Overview of foreign portfolio vs. foreign direct investment
Simply put, foreign investment means making investments in nations other than your own. It entails the transfer of capital from one nation to another and the participation or ownership of foreign nationals in the company. Institutions, corporations, and private individuals can all invest abroad, which is often thought of as a stimulant for economic growth.
Foreign direct investment or foreign portfolio investment are the two most common routes taken by investors interested in international investing. When investors from another country buy securities and other financial assets, this is referred to as a foreign portfolio investment (FPI). Stocks, bonds, mutual funds, exchange traded funds, American depositary receipts (ADRs), and global depositary receipts are a few examples of overseas portfolio investments (GDRs).
Investments made in a business in another country by a person or a company are known as foreign direct investment (FDI). There are numerous avenues for investors to make foreign direct investments. Creating a foreign subsidiary, buying or merging with an existing foreign company, or beginning a joint venture agreement with a foreign corporation are a few frequent ones.
Portfolio investments abroad (FPI)
Investing in financial assets of a foreign nation, such as stocks or bonds listed on an exchange, is known as foreign portfolio investment (FPI). Because portfolio investments can be easily sold off and are therefore perceived as short-term attempts to make money rather than a long-term investment in the economy, this sort of investment is sometimes viewed less positively than direct investment.
Compared to direct investments, portfolio investments often have a shorter time to maturity. Foreign portfolio investors typically anticipate seeing a return on their assets quite fast, just like with any stock investment.
The liquidity of portfolio assets makes them more simpler to sell than direct investments because securities are widely traded. Because they demand significantly less investment cash and due diligence than direct investments, portfolio investments are more affordable for the typical investor.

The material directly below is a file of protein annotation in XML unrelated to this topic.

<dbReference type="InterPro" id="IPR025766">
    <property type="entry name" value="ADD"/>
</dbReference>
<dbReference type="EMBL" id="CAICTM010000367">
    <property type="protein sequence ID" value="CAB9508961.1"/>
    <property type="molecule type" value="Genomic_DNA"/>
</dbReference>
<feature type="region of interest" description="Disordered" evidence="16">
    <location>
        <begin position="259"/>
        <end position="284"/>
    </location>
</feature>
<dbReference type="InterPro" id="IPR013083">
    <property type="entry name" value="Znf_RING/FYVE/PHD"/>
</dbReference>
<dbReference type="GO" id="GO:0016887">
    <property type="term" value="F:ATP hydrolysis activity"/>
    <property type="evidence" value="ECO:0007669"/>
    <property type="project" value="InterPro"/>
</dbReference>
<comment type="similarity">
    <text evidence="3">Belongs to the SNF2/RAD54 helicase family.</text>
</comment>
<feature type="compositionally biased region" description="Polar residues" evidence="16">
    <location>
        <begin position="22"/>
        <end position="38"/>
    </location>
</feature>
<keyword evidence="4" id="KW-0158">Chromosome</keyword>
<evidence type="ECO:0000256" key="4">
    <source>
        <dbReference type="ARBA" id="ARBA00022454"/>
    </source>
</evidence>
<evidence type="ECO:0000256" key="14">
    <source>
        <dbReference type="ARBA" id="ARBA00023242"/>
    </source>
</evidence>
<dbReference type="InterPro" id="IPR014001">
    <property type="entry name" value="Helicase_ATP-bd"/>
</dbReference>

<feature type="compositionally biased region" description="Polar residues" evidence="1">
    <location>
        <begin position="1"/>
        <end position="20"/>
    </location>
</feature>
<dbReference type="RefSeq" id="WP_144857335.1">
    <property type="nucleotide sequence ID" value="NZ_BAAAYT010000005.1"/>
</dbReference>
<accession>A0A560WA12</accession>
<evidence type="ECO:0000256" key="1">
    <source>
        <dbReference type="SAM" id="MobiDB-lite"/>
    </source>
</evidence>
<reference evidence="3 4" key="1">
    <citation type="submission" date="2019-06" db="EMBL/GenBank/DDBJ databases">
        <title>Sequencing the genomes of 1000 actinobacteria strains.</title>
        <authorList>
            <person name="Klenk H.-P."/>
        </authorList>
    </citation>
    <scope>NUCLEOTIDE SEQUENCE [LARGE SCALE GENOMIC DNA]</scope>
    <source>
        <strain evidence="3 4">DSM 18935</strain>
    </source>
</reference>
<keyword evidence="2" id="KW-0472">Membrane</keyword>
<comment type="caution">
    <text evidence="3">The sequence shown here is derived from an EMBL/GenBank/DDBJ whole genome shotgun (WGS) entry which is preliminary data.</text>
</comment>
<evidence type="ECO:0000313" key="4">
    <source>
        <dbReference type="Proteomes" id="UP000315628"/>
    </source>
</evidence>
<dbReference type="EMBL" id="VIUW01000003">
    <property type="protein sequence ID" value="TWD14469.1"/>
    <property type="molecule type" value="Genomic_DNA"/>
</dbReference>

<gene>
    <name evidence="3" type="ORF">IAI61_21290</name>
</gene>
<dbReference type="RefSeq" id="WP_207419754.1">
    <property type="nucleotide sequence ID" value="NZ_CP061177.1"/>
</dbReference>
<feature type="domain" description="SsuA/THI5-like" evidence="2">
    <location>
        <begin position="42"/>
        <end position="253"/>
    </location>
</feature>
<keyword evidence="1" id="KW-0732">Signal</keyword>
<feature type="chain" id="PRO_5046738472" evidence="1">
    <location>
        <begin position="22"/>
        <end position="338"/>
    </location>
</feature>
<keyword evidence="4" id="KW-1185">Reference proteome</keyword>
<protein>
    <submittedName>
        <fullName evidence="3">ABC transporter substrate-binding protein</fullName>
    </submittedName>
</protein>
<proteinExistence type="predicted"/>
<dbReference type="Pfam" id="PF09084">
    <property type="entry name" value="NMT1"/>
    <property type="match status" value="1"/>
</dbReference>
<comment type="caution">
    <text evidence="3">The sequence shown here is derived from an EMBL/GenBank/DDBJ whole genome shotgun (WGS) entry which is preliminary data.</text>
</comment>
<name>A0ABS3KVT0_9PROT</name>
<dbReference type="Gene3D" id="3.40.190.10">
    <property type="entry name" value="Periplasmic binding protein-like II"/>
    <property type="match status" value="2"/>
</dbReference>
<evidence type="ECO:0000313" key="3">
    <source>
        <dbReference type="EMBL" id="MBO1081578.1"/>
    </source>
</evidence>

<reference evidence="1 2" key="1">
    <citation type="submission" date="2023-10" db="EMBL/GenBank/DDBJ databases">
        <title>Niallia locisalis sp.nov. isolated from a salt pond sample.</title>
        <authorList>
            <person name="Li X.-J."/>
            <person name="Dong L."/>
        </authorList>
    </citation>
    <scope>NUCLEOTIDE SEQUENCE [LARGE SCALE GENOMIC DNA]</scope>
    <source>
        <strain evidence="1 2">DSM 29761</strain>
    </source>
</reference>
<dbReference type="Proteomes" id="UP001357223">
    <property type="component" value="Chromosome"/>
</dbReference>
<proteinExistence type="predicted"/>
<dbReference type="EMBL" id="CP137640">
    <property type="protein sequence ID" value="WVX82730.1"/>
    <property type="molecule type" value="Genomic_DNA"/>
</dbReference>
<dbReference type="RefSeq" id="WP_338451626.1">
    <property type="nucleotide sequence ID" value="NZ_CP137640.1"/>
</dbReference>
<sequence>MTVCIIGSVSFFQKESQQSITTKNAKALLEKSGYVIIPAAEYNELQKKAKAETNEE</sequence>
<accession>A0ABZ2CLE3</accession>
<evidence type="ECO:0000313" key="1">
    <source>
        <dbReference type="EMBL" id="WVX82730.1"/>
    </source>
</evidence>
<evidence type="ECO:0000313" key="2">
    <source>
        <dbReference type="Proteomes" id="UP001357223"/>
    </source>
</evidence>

Direct foreign investment (FDI)
Establishing a direct business interest in a foreign nation through the purchase or establishment of a manufacturing company, the construction of warehouses, or the acquisition of real estate are examples of foreign direct investment (FDI).
Establishing a more substantial, long-term interest in the economy of a foreign country is typically required for foreign direct investment.
Foreign direct investment is typically made by multinational corporations, big institutions, or venture capital firms due to the much higher level of investment required. Since they are regarded as long-term investments and investments in the prosperity of the country itself, foreign direct investment is typically viewed more favorably.
At the same time, it is far more challenging to liquidate or exit a direct investment due to its nature, such as when building or purchasing a manufacturing facility. Because of this, direct investment is typically made with the same mentality as starting a company in one’s own nation: with the goal of turning the company successful and keeping it open indefinitely. Direct investment, in the investor’s eyes, refers to ownership of the business and direct management of it. In comparison to overseas portfolio investment, it also entails more risk, effort, and commitment.